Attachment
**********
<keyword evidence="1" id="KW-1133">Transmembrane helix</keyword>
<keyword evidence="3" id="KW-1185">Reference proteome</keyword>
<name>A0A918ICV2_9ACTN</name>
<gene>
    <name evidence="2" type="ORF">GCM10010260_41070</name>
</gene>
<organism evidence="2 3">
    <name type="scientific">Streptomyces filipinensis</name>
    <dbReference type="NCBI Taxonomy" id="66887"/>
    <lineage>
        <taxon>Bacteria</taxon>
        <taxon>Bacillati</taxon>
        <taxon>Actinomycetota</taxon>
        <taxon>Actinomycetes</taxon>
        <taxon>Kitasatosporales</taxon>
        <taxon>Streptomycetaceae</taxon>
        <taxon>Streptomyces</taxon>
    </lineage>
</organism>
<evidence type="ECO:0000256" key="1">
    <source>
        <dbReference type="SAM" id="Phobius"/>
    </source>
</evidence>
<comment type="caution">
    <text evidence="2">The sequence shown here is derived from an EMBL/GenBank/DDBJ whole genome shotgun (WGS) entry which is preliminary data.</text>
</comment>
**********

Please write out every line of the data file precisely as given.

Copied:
<keyword evidence="1" id="KW-1133">Transmembrane helix</keyword>
<keyword evidence="3" id="KW-1185">Reference proteome</keyword>
<name>A0A918ICV2_9ACTN</name>
<gene>
    <name evidence="2" type="ORF">GCM10010260_41070</name>
</gene>
<organism evidence="2 3">
    <name type="scientific">Streptomyces filipinensis</name>
    <dbReference type="NCBI Taxonomy" id="66887"/>
    <lineage>
        <taxon>Bacteria</taxon>
        <taxon>Bacillati</taxon>
        <taxon>Actinomycetota</taxon>
        <taxon>Actinomycetes</taxon>
        <taxon>Kitasatosporales</taxon>
        <taxon>Streptomycetaceae</taxon>
        <taxon>Streptomyces</taxon>
    </lineage>
</organism>
<evidence type="ECO:0000256" key="1">
    <source>
        <dbReference type="SAM" id="Phobius"/>
    </source>
</evidence>
<comment type="caution">
    <text evidence="2">The sequence shown here is derived from an EMBL/GenBank/DDBJ whole genome shotgun (WGS) entry which is preliminary data.</text>
</comment>